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Paua thieves caught in Coromandel Peninsula

17 August 2012

Paua thieves caught in Coromandel Peninsula

Two Auckland men are facing fisheries charges and will be appearing in court after being apprehended by fishery officers at Te Karo Bay (commonly known as “Sailors Grave”) Tairua in the Coromandel Peninsula.

On the evening of Thursday 9 August 2012 the pair, aged 35 and 37, were observed leaving the beach and walking back to their vehicle where they were stopped and spoken to by a fishery officer who searched their back packs. The men were found to have 43 and 89 undersize and excess paua respectively. Some of the paua found on the men were as small as 60mm in length.

Both men are now facing charges in relation to taking or possessing more than three times the daily allowable limit of paua and also taking undersize or possessing undersize paua.

In addition, they have had their dive gear and other items such as knives and catch bags seized as they were used in the offending. These items will be forfeited to the Crown if the men are convicted of the offences.

The daily allowable limit for paua is 10 per person and the minimum size limit is 125mm. Taking or possessing excess shellfish carries penalties of up to $20,000 and can also involve sentences of community service.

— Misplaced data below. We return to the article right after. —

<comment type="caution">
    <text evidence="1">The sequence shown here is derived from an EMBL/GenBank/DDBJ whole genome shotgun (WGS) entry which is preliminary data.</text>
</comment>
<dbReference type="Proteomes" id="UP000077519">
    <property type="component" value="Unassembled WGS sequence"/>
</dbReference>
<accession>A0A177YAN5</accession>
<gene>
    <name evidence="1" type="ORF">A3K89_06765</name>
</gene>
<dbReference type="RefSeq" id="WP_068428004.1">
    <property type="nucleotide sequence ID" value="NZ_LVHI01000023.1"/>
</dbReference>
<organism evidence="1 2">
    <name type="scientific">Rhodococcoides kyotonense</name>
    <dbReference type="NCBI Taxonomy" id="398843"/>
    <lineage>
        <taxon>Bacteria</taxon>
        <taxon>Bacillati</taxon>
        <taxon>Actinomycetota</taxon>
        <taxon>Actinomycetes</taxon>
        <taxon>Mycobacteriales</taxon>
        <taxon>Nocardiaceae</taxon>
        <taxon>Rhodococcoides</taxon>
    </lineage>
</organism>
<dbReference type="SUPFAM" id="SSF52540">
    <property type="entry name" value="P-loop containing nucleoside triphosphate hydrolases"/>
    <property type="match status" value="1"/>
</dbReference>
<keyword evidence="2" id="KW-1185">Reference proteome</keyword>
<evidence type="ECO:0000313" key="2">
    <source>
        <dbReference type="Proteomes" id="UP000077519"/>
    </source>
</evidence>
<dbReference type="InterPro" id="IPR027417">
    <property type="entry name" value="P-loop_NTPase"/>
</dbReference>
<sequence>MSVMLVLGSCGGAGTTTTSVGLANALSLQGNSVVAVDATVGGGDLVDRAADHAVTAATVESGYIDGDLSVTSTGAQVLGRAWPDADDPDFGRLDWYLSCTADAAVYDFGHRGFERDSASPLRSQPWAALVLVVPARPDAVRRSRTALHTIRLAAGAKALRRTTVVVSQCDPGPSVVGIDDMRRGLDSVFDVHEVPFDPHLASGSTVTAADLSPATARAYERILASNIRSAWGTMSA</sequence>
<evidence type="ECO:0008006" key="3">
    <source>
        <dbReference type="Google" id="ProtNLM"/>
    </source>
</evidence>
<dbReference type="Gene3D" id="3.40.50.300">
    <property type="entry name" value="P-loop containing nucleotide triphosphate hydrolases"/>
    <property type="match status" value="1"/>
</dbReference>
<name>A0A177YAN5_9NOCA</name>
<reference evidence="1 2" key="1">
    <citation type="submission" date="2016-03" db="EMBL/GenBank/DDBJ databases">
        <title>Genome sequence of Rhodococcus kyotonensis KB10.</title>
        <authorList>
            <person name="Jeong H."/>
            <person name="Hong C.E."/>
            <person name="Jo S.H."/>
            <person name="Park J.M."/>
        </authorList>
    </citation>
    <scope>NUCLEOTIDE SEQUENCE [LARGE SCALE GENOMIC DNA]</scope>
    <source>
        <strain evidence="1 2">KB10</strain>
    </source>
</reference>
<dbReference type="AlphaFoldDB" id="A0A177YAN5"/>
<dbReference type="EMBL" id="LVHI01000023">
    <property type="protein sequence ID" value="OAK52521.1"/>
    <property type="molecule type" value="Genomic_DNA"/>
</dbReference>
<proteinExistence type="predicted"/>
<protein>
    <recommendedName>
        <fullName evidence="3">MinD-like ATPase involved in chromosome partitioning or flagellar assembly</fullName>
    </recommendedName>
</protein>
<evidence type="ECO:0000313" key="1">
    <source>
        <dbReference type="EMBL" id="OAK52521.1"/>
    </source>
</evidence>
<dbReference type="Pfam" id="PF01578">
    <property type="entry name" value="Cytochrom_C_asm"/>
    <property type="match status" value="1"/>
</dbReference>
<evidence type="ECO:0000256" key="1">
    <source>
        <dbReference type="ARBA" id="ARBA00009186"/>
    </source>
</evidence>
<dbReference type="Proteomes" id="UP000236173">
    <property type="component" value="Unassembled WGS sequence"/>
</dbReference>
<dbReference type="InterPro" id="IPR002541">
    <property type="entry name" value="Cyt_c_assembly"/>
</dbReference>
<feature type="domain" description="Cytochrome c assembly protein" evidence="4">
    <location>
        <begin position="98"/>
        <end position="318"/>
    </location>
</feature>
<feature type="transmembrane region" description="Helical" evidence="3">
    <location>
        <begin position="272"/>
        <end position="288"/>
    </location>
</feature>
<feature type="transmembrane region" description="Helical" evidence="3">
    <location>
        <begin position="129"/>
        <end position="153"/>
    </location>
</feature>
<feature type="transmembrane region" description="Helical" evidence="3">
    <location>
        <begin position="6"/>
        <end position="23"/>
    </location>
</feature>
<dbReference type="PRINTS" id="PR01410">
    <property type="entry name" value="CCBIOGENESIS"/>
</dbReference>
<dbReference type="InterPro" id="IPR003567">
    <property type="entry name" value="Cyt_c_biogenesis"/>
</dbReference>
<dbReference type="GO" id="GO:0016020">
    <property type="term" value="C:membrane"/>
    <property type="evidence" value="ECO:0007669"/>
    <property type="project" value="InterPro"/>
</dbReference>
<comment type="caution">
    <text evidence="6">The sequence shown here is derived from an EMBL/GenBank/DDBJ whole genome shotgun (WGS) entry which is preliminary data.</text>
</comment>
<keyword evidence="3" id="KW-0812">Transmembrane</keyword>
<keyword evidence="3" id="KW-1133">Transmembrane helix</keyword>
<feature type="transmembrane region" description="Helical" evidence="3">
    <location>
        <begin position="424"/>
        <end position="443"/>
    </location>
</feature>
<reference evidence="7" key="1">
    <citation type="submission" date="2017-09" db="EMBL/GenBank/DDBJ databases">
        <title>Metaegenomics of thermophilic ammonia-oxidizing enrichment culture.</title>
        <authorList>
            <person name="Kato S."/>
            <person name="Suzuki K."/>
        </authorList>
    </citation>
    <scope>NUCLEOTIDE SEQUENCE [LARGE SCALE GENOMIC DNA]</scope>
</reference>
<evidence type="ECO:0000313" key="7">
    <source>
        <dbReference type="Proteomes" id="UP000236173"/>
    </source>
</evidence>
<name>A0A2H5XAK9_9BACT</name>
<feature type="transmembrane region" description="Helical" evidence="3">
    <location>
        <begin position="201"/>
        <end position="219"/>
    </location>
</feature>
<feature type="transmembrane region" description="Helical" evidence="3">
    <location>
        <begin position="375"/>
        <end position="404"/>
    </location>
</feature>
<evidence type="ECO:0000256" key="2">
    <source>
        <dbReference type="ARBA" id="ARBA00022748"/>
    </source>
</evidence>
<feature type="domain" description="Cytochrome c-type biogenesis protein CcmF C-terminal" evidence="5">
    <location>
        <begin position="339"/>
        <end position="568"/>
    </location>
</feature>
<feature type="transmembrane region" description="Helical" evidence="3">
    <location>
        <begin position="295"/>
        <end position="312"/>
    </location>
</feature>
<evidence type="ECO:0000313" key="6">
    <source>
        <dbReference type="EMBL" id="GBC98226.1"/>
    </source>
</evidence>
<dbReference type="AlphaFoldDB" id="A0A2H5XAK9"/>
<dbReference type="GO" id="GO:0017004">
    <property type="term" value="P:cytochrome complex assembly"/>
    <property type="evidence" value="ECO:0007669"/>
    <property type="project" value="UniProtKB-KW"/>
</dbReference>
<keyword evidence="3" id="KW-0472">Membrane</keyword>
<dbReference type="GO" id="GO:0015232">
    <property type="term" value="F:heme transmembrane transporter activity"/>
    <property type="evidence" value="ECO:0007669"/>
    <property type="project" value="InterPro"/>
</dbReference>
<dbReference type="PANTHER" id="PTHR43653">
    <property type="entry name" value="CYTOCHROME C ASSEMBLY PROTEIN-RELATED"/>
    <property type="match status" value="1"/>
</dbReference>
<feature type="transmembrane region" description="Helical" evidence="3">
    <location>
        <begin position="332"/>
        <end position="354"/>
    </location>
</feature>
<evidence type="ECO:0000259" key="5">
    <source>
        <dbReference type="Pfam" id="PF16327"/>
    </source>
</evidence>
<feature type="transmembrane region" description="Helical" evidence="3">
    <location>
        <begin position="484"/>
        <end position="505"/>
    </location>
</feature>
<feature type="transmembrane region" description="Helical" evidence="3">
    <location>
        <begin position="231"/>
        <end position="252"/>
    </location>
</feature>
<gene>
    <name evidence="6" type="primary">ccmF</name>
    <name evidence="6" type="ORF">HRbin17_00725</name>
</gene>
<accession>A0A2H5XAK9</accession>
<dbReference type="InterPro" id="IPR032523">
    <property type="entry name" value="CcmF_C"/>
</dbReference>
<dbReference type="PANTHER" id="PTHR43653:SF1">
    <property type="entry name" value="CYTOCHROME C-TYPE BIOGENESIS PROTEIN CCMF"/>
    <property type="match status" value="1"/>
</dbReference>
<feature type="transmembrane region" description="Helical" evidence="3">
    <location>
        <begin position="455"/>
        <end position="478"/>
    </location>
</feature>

Seizure and likely forfeiture of property used in the offending and can include dive gear, vehicles, and boats.

Bay of Plenty / Waikato District Compliance Manager Brendon Mikkelsen says, “The actions of these men in blatantly taking such large numbers of undersize paua is unacceptable. This type of behaviour shows a level of blatant disregard of fishing rules and will not be tolerated.”

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“This is the third apprehension in recent weeks where people have been caught taking excess and undersize shellfish in remote locations in the Coromandel Peninsula. I hope that it serves as a deterrent to others contemplating similar behaviour and sends the message that locally based Fishery Officers and Honorary Fishery Officers (HFO) are conducting patrols and surveillance in these remote locations.”

Members of the public who see any unlawful activity (including suspected poaching and/or offering seafood for sale on the black-market) are urged to phone the Ministry’s freephone hotline: 0800 4 POACHER (0800 4 76224) in confidence.

“The assistance of the public by reporting suspicious or illegal activity to fishery officers is a key element in protecting our fisheries.”


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